Our neighbour Anne Christie mentioned Neal Donald, a joiner in the glen. He comes, and takes the job…and those are his stairs.

Amber and I now live upstairs, a cosy room that feels like a treehouse. We’ve hung up our Navajo dreamcatcher, and we’re expecting some big dreams.

Sunday, 6 December 2009

The March of the Sheep

When people think of the Scottish countryside, they usually think of sheep; masses of them crawling like tufts of cotton wool over grassy meadows or wandering the heather covered slopes.Where you don't see sheep, you'll find black cows, the Aberdeen Angus in our area, or endless barley fields. Dotted around the valleys you often see abandoned stone cottages, sometimes with a slate roof, but often little more than the walls still standing. They point to a dark episode in Scottish history. Two hundred years ago there was a different landscape, many such cottages with two or three generations of a family and a few acres of land that grew potatoes, oats, barley, some root crops, hay to feed a few cows, and several scrawny sheep bearing little resemblance to today's fluffy Blackface sheep.There were few if any of the towns you see today. It was a tough life, living at the mercy of bad weather, potato blight or other farm diseases. As most smallholdings were rented from a laird, there was rent to be paid no matter the weather. Every ten years or so when crops failed there was widespread famine.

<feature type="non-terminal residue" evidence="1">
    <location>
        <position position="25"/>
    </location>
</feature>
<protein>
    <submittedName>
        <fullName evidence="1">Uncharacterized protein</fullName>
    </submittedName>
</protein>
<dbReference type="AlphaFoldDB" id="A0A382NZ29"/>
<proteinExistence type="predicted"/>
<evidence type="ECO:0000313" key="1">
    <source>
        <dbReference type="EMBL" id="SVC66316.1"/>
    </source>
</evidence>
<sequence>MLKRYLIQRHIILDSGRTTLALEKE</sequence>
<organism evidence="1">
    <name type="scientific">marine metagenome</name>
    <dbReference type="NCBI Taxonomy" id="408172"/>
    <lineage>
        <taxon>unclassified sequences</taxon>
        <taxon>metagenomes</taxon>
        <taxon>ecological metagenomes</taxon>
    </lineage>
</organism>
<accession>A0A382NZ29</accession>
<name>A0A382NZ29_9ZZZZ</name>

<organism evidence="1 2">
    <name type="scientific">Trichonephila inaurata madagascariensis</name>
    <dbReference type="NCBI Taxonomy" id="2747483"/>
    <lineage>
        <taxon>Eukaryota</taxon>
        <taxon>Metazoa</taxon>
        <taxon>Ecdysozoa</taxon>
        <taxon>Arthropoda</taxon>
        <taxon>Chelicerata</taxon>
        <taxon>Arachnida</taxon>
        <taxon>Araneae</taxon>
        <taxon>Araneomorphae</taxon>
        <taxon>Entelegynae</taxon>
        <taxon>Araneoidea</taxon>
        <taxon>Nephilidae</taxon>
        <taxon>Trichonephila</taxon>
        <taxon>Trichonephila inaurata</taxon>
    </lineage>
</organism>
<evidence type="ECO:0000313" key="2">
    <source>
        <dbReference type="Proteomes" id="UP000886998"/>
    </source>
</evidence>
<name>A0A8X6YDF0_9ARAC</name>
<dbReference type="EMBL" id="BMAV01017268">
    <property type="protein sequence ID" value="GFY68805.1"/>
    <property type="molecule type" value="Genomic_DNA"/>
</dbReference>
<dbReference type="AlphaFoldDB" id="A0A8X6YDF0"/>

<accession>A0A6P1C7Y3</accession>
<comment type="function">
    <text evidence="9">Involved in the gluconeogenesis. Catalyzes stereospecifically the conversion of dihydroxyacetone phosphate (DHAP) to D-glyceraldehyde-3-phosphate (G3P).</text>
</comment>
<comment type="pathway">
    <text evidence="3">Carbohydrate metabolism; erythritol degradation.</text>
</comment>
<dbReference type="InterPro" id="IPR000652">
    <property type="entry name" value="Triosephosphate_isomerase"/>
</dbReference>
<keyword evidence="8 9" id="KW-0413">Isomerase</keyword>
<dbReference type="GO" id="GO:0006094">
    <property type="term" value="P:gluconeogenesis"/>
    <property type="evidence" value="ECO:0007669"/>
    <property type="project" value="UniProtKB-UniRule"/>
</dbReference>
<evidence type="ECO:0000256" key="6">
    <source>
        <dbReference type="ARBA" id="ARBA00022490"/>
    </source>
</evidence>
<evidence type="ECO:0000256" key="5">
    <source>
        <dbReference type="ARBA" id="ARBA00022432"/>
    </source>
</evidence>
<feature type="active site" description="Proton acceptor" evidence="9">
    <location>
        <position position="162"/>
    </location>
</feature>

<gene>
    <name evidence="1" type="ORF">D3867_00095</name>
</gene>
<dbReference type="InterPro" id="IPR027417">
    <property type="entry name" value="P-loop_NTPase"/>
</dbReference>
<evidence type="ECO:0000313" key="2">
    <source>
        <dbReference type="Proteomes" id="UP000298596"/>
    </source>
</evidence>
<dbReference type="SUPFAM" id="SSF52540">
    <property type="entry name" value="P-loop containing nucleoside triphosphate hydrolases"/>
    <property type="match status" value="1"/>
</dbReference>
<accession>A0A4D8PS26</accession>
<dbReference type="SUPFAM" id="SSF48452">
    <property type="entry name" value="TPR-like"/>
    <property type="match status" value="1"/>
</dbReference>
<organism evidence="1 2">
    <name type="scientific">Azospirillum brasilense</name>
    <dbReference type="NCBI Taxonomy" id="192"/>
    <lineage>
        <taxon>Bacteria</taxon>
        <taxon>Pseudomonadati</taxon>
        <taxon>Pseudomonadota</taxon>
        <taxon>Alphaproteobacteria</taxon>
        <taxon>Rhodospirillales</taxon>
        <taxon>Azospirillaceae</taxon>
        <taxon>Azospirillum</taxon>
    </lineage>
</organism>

What changed it all? The march of the sheep. Beginning in the 1750s, they came from the south, a relentless white tide that swallowed up farm after farm. Landlords, who often ran up huge debts from dubious financial gambles, soon realized that a large sheep farm would give them four times the income and much less bother than the rents from so many smallholdings. Wool fetched a premium price as did mutton, with very little outlay of cash. New sheep breeds appeared that had more meat, ample wool, and withstood the frigid Scottish winters. As often happens, the financial factors were only part of the reasons for change. Poor people, living on the land where you can't control them, are inconventient for politicians. The Clearances lasted over a hundred years, a slow process of forced eviction and land confiscations leading to the establishment of the large farms you see today. The population density in the highlands fell, while the sheep population soared. During a particularly dark chapter, violence broke out between the people being evicted and the sheep farmers. Land administrators, known in Scotland as factors, were known to burn cottages to prevent them being re-occupied. Economists suggested that people would just fit into new jobs on the new farms, but mechanization resulted in much fewer people being needed. More benevolent landowners resettled their tenants in newvillages that took root in those days. Many emigrated to Canada or to the States.

What about the future? Todays farms are scarcely profitable; many exist for mainly two reasons 1. Cheap diesel oil and fertilizer 2. European Union subsidies. When the price of oil rises, as it must when the effects of peak oil become felt, the high price of diesel and fertilizer will make the present system unsustainable.
George Monboit, a writer for "The Guardian" looks at one scenario.

Higher food prices already are making people see the advantages of growing their own. Vegetable allotments so popular that, in big cities you often have to wait for years to get one. Some cities are changing their parks into allotments. It doesn't take much imagination to see the trend extend into the countryside. We may be coming full circle, back to the old crofting days.